Friedrich Froebel, Founder of Kindergarten Essay

Friedrich Froebel, Founder of Kindergarten Essay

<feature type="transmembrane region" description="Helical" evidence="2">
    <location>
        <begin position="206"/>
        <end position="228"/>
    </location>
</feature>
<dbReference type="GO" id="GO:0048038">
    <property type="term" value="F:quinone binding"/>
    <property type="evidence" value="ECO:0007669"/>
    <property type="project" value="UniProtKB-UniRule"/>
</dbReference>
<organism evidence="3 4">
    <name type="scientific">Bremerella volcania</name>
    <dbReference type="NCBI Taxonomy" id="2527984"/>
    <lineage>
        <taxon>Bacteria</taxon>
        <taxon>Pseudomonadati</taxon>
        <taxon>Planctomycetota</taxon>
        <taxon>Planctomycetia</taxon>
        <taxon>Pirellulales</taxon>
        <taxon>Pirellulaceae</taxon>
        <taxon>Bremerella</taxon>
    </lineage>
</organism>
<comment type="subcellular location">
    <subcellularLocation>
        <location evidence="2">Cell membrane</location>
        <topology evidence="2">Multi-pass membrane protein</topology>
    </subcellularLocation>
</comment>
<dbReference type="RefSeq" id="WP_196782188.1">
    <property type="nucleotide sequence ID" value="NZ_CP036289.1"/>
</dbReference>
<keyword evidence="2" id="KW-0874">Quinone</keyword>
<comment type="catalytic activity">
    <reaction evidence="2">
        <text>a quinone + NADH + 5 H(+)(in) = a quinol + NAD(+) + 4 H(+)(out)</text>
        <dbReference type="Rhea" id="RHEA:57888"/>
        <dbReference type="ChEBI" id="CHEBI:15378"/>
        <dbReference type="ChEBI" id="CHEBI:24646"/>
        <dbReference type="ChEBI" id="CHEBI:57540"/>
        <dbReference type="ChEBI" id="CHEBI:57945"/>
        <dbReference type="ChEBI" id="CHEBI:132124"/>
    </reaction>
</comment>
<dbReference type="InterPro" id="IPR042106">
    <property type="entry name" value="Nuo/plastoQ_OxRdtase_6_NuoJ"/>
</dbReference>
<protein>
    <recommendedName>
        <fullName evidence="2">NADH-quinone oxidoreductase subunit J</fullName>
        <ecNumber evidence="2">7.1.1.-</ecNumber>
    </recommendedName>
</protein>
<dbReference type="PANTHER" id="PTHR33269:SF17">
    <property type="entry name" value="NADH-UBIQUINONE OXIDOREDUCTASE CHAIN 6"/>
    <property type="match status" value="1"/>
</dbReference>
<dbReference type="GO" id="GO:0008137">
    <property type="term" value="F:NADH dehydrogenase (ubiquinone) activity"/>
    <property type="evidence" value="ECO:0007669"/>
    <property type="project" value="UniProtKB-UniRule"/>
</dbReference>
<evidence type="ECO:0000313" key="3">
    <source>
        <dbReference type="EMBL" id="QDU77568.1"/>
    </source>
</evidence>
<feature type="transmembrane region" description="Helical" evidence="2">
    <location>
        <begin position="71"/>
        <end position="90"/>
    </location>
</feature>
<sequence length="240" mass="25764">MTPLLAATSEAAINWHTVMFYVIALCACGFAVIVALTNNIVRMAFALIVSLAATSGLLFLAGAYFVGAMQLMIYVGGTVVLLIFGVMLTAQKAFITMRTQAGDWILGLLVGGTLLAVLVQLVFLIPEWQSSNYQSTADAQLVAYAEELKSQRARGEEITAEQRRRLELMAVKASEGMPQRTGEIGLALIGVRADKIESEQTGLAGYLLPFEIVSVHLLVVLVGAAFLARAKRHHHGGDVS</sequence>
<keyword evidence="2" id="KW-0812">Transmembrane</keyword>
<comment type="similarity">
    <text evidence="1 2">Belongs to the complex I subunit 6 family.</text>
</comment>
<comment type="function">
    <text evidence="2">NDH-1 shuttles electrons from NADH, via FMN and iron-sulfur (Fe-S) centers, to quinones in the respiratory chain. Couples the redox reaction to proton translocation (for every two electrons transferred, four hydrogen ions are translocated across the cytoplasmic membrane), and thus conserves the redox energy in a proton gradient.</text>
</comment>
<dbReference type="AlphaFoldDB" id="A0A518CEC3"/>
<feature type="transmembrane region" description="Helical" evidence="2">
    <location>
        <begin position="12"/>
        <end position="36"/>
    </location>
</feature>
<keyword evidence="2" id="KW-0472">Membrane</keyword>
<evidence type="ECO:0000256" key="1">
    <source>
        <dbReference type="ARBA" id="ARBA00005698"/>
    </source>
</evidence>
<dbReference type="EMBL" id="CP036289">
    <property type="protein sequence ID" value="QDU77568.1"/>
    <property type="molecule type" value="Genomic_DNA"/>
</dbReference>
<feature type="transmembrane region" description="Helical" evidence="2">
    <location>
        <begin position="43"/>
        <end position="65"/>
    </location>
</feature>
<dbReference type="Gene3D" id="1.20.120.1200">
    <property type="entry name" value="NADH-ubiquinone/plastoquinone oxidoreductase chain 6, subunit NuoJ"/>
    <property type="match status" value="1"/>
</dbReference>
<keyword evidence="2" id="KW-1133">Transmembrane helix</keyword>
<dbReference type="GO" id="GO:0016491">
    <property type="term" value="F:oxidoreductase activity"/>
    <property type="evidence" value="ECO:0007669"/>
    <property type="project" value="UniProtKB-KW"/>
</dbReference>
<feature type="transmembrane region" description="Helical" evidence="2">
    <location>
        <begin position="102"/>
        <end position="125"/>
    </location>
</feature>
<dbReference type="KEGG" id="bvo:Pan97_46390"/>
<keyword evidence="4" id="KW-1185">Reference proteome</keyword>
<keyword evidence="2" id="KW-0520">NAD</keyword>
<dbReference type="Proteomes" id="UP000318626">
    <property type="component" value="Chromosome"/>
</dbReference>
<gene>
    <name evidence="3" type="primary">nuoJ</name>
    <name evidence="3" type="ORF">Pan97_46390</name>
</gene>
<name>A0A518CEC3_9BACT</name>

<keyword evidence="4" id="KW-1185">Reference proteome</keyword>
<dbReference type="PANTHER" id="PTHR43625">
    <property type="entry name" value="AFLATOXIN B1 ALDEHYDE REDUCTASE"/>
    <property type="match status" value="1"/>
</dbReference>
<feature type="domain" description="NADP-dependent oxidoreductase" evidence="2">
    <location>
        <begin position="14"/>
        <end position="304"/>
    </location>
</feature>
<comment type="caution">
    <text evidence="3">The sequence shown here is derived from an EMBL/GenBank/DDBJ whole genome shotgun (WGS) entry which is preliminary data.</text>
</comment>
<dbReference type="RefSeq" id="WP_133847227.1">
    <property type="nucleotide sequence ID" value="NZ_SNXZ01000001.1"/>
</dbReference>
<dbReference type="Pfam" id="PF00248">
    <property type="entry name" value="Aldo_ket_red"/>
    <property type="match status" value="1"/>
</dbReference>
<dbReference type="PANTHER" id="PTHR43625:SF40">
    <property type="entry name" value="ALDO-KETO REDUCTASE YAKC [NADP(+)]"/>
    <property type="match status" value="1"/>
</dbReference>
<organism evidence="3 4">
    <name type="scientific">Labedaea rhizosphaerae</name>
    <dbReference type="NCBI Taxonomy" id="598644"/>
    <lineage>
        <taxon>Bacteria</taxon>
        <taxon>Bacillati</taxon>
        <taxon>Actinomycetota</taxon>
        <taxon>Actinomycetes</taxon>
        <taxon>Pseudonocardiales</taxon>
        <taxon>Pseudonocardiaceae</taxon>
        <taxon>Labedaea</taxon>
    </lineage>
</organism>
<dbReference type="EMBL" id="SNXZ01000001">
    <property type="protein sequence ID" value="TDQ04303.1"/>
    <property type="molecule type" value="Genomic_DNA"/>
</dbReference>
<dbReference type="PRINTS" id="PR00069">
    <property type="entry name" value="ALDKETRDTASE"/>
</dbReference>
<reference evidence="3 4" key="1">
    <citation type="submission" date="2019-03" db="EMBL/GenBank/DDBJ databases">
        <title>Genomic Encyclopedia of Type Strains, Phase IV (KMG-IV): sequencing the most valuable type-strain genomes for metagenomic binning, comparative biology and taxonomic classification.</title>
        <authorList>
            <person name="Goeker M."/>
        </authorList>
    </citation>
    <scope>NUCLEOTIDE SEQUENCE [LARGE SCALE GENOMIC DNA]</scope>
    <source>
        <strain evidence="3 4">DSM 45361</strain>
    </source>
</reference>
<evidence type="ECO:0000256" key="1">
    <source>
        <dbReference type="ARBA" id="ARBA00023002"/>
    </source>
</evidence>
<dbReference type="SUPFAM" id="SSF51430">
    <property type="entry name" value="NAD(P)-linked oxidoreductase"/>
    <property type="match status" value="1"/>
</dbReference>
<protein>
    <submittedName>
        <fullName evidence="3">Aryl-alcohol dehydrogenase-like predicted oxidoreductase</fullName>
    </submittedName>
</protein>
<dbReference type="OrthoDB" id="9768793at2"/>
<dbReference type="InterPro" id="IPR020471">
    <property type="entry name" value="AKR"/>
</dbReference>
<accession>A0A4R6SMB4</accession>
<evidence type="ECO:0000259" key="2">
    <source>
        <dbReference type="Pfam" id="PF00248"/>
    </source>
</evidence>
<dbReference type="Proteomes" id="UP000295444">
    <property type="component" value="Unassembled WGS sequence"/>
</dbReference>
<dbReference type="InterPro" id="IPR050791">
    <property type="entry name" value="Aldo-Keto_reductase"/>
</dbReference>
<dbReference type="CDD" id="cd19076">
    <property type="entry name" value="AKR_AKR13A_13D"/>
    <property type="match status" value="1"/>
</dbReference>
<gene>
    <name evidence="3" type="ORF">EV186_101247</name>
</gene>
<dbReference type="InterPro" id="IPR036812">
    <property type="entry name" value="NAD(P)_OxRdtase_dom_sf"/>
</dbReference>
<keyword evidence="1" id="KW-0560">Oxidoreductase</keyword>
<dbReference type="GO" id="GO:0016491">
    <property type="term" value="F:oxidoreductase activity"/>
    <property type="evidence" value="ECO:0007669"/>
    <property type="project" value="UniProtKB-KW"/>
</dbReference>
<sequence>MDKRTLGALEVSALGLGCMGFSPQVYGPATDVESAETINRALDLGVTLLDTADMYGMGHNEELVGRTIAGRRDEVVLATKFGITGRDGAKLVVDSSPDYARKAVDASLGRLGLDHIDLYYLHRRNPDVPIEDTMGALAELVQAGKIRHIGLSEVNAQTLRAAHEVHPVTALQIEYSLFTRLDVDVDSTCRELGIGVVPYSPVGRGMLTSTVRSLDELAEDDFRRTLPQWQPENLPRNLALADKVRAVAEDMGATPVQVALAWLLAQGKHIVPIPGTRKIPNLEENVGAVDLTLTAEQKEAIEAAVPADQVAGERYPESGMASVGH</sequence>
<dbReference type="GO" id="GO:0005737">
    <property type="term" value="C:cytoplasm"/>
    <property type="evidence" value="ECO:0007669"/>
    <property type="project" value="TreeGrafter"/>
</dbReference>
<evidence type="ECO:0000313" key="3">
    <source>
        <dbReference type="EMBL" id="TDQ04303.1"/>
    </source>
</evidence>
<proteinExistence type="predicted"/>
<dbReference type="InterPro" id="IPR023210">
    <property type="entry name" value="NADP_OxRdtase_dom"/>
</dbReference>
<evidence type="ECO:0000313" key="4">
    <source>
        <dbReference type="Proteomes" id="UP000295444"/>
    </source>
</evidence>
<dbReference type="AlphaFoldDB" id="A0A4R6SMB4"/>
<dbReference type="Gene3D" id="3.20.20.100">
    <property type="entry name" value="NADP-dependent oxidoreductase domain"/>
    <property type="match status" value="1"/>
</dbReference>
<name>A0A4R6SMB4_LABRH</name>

Friedrich Froebel was obviously a German instructor of the nineteenth century who developed an Idealist idea of early on childhood education. He proven kindergarten and education pertaining to four and five-year-old children. Kindergarten is now a part of education worldwide. Friedrich Froebel was developed in the little town of Oberwiessbach, Philippines in 1782. His mother died when he was a baby. His daddy remarried, although Froebel by no means liked his stepmother. His feeling of rejection and isolation remained with him forever. This a new strong influence on his theory of early childhood education. He thought the pre-school teacher needs to be loving, kind and motherly. Froebel also had an ineffective relationship together with his father which, along with his shyness, caused him to be “introspective and socially inept” (Gutek, 2005, g. 261). Therefore , he wanted his pre-school to “foster a sense of mental security and self-esteem in children” (Gutek, 2005, p. 261). When justin was ten, Froebel went to experience his uncle. As a child, Froebel put in a lot of time playing in the garden around his home. This led to his love of nature together a profound effect on his educational beliefs. When he was fifteen years old, Froebel apprenticed with a forester and inspector and studied forestry, angles and surveying in school. This individual briefly attended the University of Jena from 1800-1802. Then this individual studied architecture at Holland University. Though he ended his studies without getting a degree, Froebel gained a sense of artistic point of view and proportion he afterwards used to style his pre-school “gifts” and “occupations. ” While in Frankfurt Froebel was chosen as a teacher at the The netherlands Model School, which was a Pestalozzian school. He examined the Pestalozzi method of instruction which highlighted using things to teach. His method rejected the use of corporal punishment and emphasized respecting the dignity of children. This approach of teaching a lot appealed to Froebel. Froebel wanted to incorporate Pestalozzi’s method and creation of a loving and secure environment for children in his personal teaching methods. After educating at the Model School for three years, Froebel studied with Pestalozzi for two more years Froebel likewise decided to examine languages and science in the University of G? ttingen. He planned to identify linguistic structures which can be used in language instruction. During this time period he started to be very considering geology and mineralogy, and in addition pursued this in his studies. Froebel assumed that the process of crystallization (moving from the easy to the complex) emulated a “universal cosmic law that also governed human expansion and development” (Net Industries, 2008, Biography section, ¶ 3). He would later combine the geometric shapes and formations in crystals to create his pre-school “gifts. ” In 1816, Froebel began a school in Griesheim named the Common German Educational Institute. He enrolled students who were 7 years old or older. The college eventually relocated to Keilhau. The school remained exposed until 1829 when it struggled and was forced to close. However , Froebel was able to ensure that you develop some of his educational ideas in the school. In 1818 Froebel married Henrietta Hoffmeister. The lady shared Froebel’s love of youngsters and helped in his educational work right up until her death. Froebel proven an educational institute for Wartenese in 1831. Later on, he was invited to establish an orphanage at Burgdorf. Below he conducted a school for the town children and a boarding institution for those who resided away. This individual trained educators and proven a nursery school to get 3 and 4 yr olds. He developed songs, rhymes, games, physical exercises and also other activities pertaining to the setting school. He experimented with the objects and other materials that eventually became his kindergarten presents. He likewise stressed enjoy and its function in education. In 1837, at the age of fifty-five, Froebel moved to Blankenburg and proven a new type of school intended for early child years education. This individual called that “kindergarten, ” or “the children’s garden” (Smith, 99, ¶ 5). This word expressed Froebel’s vision for early childhood education: “Children are like small flowers; they can be varied and need treatment, but each is beautiful exclusively and marvelous when seen in the community of peers” (Smith, 1999, ¶ 6). This individual used enjoy, songs, tales, and activities to establish an educational environment in which children, by their own activity, may learn and develop. In accordance to Froebel, this meant that children, inside their development, could learn to stick to the “divinely established laws of human progress through their own activity” (Net Industries, 08, Biography section, ¶ 5). This is where this individual used his kindergarten items and occupations. “Gifts were objects Froebel believed experienced special emblematic potential. Occupations were the raw materials children could use in drawing and building activities that allowed them to concretize their ideas” (Gutek, june 2006, p. 265). Froebel became famous since an early child years educator in Germany and by 1848, forty-four kindergartens were operating in Germany. Froebel started out training fresh women since kindergarten teachers. Kindergarten accomplished its finest influence in the usa. It was brought to America by the Germans after the European Wave of 1848. Kindergartens made an appearance wherever there was a large focus of German born immigrants. Holly Barnard, the first United States Commissioner of Education, presented Froebel’s kindergarten into educational literature in the 1850’s by including it in the American Journal of Education, which he was the editor. He also advised to Congress that a open public school system be founded for the District of Columbia that could include kindergartens. In 1873, William Torrey Harris established a kindergarten at a college in St Louis, Missouri and designed it in to the public institution system. This event led to more public schools incorporating kindergartens into their systems. Eventually, Harris became the U. T. Commissioner of Education and he continuing to press for the incorporation of kindergartens in public school systems throughout the United States. Prior to Froebel started his pre-school, children under the age of eight did not go to school when it was believed why these young children did not have the ability to develop the intellectual and emotional skills had to learn within a school environment. However , Froebel believed in early on childhood education: “because learning begins when consciousness erupts, education must also” (Pioneers, 2000, ¶ 7). In the book, Education of Person, Froebel states the idealist themes of his idea: “(1) every existence comes from and with God; (2) humans have got an inherent religious essence this provides the vitalizing existence force that produces development; (3) all creatures and way of doing something is interconnected elements of a grand, purchased, and systematic universe” (Net Industries, 08, Froebel’s Pre-school Philosophy section, ¶ 1). This is what Froebel based his work on, declaring that each child had an “internal spiritual importance – a life force” (Net Companies, 2008, Froebel’s Kindergarten Viewpoint section, ¶ 1). This life power seeks to get manifested through self-activity. This individual also thought that “child development comes after the doctrine of preformation, the unfolding of that that was present latently in the individual” (Net Industries, 2008, Froebel’s Kindergarten Beliefs section, ¶ 1). Froebel’s kindergarten developed special educational environment through which this self-activity and expansion occurred. Froebel used his kindergarten items, occupations, cultural and cultural activities, and especially play to advertise this self-activity. Froebel as well believed that children would have been to learn that they were associates of “a great universal, spiritual community” (Gutek, 2006, p. 266). Thus the application of games and social actions. According to Froebel, play was necessary to educating the young child. He believed that through interesting with the community, understanding could develop. For this reason play was so important – it is just a creative activity through which kids become aware of their very own place in the world and the universe around them. Education was to be based on every child’s pursuits and spontaneous activity. The kindergarten teacher’s job was to create a setting that would promote the child’s development. The lady was as well to create a safe, secure environment that prevented anything by disturbing this technique. It was necessary to the pre-school children’s improvement that the instructor did not impede the child’s free enjoy and identity. Each child would study what he was ready to learn when he was ready to master it. Since Froebel states: “Education in instruction and training, formerly and in the first guidelines, should necessarily be passive, following (only guarding and protecting), certainly not prescriptive, categorical, interfering” (Sniegoski, 1994, g. 8). Froebel believed the kindergarten needs to have a pleasant physical environment. He recommended the usage of an adjacent garden or possibly a brightly painted room with plants, animals and pictures. This could also be a prepared environment which would provide the tutor with the correct tools which the teacher believed would be most appropriate to the learning environment. And in turn of traditional books, the kindergarten ought to teach using geometrical enjoy objects of numerous shapes, sizes and colors (“gifts”). He as well believed in symbolism and that if the child used the “gifts, ” they can help the child to understand fundamental truths. Froebel’s gifts contained: six gentle colored golf balls; a solid wood sphere, dice, and tube; a large dice divided into ten smaller cube; a large dice divided into eight oblong prevents; a large cube divided into twenty-one whole, 6 half, and twelve 1 / 4 cubes; a big cube split up into eighteen complete oblongs with three divided lengthwise and three divided breadthwise; quadrangular and triangular tablets employed for arranging numbers; sticks for outlining figures; wire bands for setting out figures; different materials intended for drawing, perforating, embroidering, paper cutting, weaving cloth or braiding, paper flip-style, modeling, and interlacing. (Net Industries, 2008, The Kindergarten Curriculum section, ¶ 1). Also, Froebel designed “occupations” to be utilized in the pre-school. These allowed more freedom and were things that children may shape and manipulate. Examples of “occupations” happen to be string, sand, clay, and beads. As always, there was an underlying meaning in every that was done in Froebel’s kindergarten. “Even clean up time was seen as a tip to the child of God’s plan for meaning and interpersonal order” (Nichols, n. deb., Occupations section, ¶ 1). Froebel’s careful study of the mother nature of children and their part on the globe continues to be of great importance, mainly because it opened a door into a new world in childhood education. Froebel attached importance to what “originated in children, not only what adults gave those to do or learn” (Sniegoski, 1994, g. 15). This individual also uncovered the educational benefit of perform and the utilization of new non-book, hands-on elements in teaching children. Froebel provided a “theoretical basis for early childhood education that known stages of intellectual growth” (Sniegoski, year 1994, p. 15). The one aspect of Froebel’s theories that has faded for the most part is definitely the mysterious symbolism that overcastted his educational philosophy. Yet , his values of releasing children to produce according with their own interests and needs and giving them a bright, playful, nurturing environment in which to learn remains an important and essential part of early on childhood education today. References Gutek, Gerald Lee. (2005). Friedrich Froebel: Founder in the kindergarten. In Historical and philosophical footings of education: a biographical introduction (4th ed. ) (pp. 256-273). Upper Sadle River, NJ-NEW JERSEY: Pearson Education, Inc. Lucas, Bill. (2005, October 24). Studying the creation of kindergarten. In Boxes and Arrows: The look Behind the structure, July, 08. Retrieved This summer 12, 08, from http://www. boxesandarrows. com/view/studying_the_creation_of_kindergarten. Net Companies. (2008). Friedrich Froebel (1782-1852): Biography, Froebel’s kindergarten idea, the pre-school curriculum, diffusion of the pre-school. In Education Encyclopedia. Gathered July 12, 2008, by http://education. stateuniversity. com/pages/1999/ Froebel-Friedrich-1782-1852. html. Nichols, Rachel. (n. d. ). Friedrich Froebel: Founder with the first pre-school. Retrieved July 11, 08 from http://hubpages. com/hub/ Friedrich-Froebel-Founder-of-the-First-Kindergarten. Pioneers in our field: Friedrich Froebel: Founder of the first kindergarten [Electronic version]. (2000). Scholastic: Early Childhood Today, August, 2000. Retrieved July 14, 2008 from http://www2. educational. com/browse/article. jsp? id=3442. Johnson, Mark T. (1997). Friedrich Froebel. Recovered July doze, 2008 by http://www. infed. org/thinkers/et-froeb. htm. Sniegoski, Sophie. (1994). Froebel and early on childhood education in America. Recovered July 12, 2008 from the Educational Methods Information Middle Web site: http://www. eric. male impotence. gov/ERICDOCS/data/ericdocs2sql/content_storage_01/ 00000196/80/14/19/02. pdf.